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A robot changes colors according to its environment, like a chameleon

A robot changes colors according to its environment, like a chameleon

Discover the chameleon, this animal with amazing faculties. "Lion of the soil" for the Greeks, it is a wonder of nature. You will see him here in his works, able to move with great stability in the branches to catch insects with a method that belongs only to him. And of course, our hero will change color...

A team of Korean researchers has just developed a chameleon robot wrapped in a membrane that changes color to imitate its environment. This technology could have applications in architecture and fashion.

The ability of chameleons to change color has long intrigued scientists. This camouflage technique is a goal for many researchers, and could have practical applications in many fields, including robotics. Korean researchers have just created a new robot capable of blending into the background. They published the details of their research in the journal Nature Communications.

Chameleons are able to change color by contracting muscles under the skin, which act on nanocrystals. Researchers had previously succeeded in creating a covering with a similar ability, which reacts when bent or stretched. However, the Korean team opted for a different route, using heat.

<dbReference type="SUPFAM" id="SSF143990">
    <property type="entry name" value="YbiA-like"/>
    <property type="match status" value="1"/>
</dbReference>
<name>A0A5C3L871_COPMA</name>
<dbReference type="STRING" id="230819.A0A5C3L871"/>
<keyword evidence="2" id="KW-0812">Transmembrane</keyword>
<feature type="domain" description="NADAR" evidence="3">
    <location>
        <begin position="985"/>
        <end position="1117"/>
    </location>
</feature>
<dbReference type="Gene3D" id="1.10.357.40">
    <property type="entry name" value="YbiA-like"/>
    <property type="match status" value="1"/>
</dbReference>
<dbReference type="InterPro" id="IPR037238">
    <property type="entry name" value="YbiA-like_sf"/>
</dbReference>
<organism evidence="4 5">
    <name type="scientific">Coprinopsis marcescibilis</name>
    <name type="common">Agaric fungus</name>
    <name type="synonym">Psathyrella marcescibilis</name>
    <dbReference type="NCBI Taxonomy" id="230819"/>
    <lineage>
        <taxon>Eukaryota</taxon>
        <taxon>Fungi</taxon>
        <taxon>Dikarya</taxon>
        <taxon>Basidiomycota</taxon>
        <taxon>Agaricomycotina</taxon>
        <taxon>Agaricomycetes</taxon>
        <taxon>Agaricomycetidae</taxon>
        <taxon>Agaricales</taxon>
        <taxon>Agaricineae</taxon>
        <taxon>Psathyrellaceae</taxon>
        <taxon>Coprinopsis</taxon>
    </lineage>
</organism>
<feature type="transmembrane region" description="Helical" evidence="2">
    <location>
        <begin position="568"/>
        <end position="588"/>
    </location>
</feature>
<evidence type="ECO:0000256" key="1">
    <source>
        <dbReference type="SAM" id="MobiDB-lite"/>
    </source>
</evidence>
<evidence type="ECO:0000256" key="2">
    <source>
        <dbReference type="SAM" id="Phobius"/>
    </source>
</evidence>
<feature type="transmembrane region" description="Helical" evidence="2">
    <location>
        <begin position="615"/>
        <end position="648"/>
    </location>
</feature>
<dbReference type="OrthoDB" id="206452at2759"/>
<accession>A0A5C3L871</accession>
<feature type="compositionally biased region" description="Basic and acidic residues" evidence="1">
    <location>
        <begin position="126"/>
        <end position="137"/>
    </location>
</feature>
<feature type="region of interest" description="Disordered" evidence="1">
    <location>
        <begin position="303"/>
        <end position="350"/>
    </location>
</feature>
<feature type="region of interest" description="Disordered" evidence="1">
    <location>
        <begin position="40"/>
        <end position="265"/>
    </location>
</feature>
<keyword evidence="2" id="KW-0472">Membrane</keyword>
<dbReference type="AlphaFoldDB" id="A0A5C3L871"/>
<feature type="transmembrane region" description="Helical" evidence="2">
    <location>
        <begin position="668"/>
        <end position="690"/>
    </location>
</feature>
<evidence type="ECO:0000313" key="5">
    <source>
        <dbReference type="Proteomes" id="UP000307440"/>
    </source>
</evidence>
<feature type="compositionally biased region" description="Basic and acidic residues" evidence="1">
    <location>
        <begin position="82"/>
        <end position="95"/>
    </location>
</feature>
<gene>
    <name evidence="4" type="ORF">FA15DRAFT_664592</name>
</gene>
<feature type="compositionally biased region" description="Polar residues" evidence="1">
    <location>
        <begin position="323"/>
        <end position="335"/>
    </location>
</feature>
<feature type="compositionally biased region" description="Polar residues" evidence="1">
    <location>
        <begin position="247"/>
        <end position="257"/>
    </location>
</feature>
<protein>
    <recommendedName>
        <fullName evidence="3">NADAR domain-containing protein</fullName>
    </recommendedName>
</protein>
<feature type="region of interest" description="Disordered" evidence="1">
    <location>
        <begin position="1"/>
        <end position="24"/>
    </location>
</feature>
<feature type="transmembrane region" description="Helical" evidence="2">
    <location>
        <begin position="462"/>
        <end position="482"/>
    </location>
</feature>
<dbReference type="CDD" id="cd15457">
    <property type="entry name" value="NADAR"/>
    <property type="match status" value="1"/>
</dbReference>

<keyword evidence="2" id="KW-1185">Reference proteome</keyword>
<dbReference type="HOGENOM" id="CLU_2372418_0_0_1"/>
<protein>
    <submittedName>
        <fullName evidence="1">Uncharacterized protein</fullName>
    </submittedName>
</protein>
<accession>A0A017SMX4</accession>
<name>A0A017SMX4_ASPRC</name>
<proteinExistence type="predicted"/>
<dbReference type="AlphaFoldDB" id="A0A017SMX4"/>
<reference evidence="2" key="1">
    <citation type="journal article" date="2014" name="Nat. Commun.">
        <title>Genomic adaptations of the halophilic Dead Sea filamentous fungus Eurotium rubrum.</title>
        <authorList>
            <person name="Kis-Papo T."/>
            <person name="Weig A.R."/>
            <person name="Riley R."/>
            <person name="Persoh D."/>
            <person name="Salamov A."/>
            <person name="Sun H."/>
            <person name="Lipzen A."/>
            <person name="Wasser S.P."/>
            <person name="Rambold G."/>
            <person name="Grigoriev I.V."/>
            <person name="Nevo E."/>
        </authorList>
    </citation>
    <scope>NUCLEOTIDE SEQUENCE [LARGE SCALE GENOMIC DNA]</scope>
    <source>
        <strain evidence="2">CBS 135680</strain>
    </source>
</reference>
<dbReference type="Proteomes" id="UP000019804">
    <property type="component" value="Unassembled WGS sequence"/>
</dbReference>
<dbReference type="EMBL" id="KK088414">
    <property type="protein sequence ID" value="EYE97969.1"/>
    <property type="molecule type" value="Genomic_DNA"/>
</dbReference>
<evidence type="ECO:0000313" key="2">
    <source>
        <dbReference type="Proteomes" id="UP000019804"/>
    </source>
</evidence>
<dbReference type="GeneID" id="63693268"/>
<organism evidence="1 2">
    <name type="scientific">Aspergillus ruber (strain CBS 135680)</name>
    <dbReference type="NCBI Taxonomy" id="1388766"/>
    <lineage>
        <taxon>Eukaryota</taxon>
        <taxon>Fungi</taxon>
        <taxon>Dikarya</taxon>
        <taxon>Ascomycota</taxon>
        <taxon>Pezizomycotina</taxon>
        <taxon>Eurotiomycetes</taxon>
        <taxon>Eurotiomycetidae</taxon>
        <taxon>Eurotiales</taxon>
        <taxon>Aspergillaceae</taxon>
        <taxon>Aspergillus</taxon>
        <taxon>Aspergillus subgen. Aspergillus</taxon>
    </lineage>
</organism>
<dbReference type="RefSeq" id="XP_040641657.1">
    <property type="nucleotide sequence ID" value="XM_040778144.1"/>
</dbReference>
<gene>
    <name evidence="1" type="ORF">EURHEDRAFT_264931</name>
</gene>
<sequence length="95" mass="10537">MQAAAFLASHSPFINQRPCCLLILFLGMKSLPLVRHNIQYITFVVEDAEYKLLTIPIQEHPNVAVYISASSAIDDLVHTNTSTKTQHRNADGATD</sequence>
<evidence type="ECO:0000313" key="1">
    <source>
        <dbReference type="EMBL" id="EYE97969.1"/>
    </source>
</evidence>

A change of color thanks to heat

The scientists created a soft robot with a "skin" made of a layer of thermochromic liquid crystals. Underneath this, they placed a structure composed of several layers of silver nanowires that serve as heating elements. This structure allows the robot not only to change color, but also to create patterns to better blend into the background.

The robot is equipped with sensors to detect the colors of its environment connected to a microcontroller that translates the color into temperature and allows the robot to change color in real time. The robot is not yet able to generate patterns automatically, but this is one of the next goals. Eventually, the researchers envision applications not only for military camouflage, but also in architecture, art and fashion.

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